Tax cuts pass House; GOP threatens filibuster
Colorado’s U.S. senators are unlikely to be allowed to cast votes for extending the Bush tax cuts in the form they would prefer.
The House voted 234-188 in the lame-duck session Thursday to extend the Bush tax cuts to taxpayers earning under $250,000 a year.
U.S. Rep. John Salazar, D-Colo., voted for the measure. He had called during his unsuccessful re-election campaign for a yearlong extension of the cuts without capping them at $250,000.
Republicans called the measure, which passed with three GOP votes, a “vote to saddle small businesses with a job-killing tax hike.”
The measure is unlikely to move ahead because the 42 Senate Republicans have vowed to filibuster a vote on any measures other than those extending the cuts to all taxpayers and on a continuing resolution to keep the government funded.
U.S. Sen. Mark Udall, D-Colo., called it “irresponsible that a few senators would hold hostage relief for the middle class and funding for our troops just so that millionaires and billionaires can get extra tax breaks.”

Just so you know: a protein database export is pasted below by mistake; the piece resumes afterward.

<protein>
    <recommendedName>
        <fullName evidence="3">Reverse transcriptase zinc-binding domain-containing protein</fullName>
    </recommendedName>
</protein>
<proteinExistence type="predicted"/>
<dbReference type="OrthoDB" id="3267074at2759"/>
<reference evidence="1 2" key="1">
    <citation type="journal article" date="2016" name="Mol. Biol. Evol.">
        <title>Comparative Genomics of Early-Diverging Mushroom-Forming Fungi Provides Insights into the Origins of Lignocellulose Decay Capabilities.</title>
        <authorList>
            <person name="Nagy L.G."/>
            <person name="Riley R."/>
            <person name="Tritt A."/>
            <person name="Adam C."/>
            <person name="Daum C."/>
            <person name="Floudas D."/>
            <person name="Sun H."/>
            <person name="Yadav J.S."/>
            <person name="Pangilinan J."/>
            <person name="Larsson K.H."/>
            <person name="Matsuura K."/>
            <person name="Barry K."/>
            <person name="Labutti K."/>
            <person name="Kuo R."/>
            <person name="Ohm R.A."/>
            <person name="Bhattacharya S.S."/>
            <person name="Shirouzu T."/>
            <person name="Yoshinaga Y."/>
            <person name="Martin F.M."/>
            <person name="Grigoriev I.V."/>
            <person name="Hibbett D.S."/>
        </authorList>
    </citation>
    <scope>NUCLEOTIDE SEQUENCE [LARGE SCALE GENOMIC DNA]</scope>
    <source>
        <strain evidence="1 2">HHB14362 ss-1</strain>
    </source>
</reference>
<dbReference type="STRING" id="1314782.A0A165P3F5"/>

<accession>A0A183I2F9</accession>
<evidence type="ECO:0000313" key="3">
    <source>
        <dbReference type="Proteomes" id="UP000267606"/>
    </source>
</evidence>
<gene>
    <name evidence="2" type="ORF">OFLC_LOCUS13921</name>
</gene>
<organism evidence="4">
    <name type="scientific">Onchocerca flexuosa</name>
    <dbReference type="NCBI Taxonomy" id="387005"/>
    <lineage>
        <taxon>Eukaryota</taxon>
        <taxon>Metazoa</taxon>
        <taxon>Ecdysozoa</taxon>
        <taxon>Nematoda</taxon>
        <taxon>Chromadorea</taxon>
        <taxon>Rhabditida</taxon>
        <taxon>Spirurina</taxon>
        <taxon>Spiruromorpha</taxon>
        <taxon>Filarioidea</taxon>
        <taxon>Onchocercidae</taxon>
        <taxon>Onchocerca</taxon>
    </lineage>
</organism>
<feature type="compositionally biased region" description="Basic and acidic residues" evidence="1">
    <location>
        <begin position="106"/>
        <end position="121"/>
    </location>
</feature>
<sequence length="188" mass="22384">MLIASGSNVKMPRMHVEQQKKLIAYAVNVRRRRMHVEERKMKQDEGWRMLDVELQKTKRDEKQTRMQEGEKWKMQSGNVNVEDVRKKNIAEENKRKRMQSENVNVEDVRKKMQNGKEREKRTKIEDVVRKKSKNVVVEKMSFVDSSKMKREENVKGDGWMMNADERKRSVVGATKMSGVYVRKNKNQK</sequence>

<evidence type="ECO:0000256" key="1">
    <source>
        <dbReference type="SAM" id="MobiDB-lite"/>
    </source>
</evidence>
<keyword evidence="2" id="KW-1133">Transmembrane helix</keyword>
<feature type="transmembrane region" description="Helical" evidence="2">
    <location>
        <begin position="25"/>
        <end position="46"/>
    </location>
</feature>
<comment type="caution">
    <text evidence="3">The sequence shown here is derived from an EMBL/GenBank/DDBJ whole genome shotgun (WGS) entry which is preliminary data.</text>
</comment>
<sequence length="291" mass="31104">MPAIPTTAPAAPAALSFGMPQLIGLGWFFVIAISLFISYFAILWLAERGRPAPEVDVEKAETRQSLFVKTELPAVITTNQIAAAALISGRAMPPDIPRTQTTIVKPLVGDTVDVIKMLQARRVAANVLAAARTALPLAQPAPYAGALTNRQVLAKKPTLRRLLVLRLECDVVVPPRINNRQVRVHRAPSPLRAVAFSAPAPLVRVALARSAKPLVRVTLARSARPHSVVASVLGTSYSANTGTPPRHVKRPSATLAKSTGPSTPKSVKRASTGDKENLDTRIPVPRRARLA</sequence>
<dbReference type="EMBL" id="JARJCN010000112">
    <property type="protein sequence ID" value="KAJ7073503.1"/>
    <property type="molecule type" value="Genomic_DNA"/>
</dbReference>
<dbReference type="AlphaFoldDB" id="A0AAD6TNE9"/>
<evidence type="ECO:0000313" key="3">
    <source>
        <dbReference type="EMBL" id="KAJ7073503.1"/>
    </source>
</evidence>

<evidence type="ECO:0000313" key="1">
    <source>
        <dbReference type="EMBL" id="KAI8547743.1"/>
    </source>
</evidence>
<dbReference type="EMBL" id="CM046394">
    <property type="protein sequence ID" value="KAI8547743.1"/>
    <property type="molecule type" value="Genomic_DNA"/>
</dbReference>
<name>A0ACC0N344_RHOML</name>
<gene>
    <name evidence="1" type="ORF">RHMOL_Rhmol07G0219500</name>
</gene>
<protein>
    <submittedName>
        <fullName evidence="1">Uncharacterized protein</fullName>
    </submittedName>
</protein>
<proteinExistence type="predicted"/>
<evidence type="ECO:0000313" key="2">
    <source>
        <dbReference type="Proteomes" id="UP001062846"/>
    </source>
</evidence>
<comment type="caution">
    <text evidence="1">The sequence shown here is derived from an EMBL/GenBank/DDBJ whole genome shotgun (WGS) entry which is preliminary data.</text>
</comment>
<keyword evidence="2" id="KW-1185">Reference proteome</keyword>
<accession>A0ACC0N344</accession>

Congress should remain in session until it can reach agreement, Udall said.
The tax cuts expire Dec. 31.
Udall and Sen. Michael Bennet, D-Colo., prefer the extension of the tax cuts only to married taxpayers with incomes below $250,000 or single taxpayers earning below $200,000 a year.
Bennet’s top priority is extending the tax cuts for the middle class, and he offered “a plan that would extend all tax cuts for one year so we can have a real conversation on how to pay for them and how we can retool our tax code to drive innovation and keep jobs in America,” a spokesman said.
Capping the tax cuts could be counterproductive, said Diane Schwenke, president of the Grand Junction Area Chamber of Commerce.
Taxpayers with incomes of $250,000 or more “are the ones with the wherewithal to invest and start capitalizing new companies.”
Companies that made it through the recession are sitting on large amounts of capital, but they are leery of investing for fear of tax or regulatory developments that could penalize them, Schwenke said.
“What’s playing out in Congress is just another piece of what’s causing the uncertainty,” Schwenke said. “I’m hoping they get it resolved. A temporary extension (of the Bush tax cuts) is better, but it doesn’t resolve the certainty question.”
The White House, meanwhile, has floated the notion of linking extension of the Bush tax cuts with an extension of unemployment benefits and the extension of tax cuts and credits in the stimulus package that also expire this year.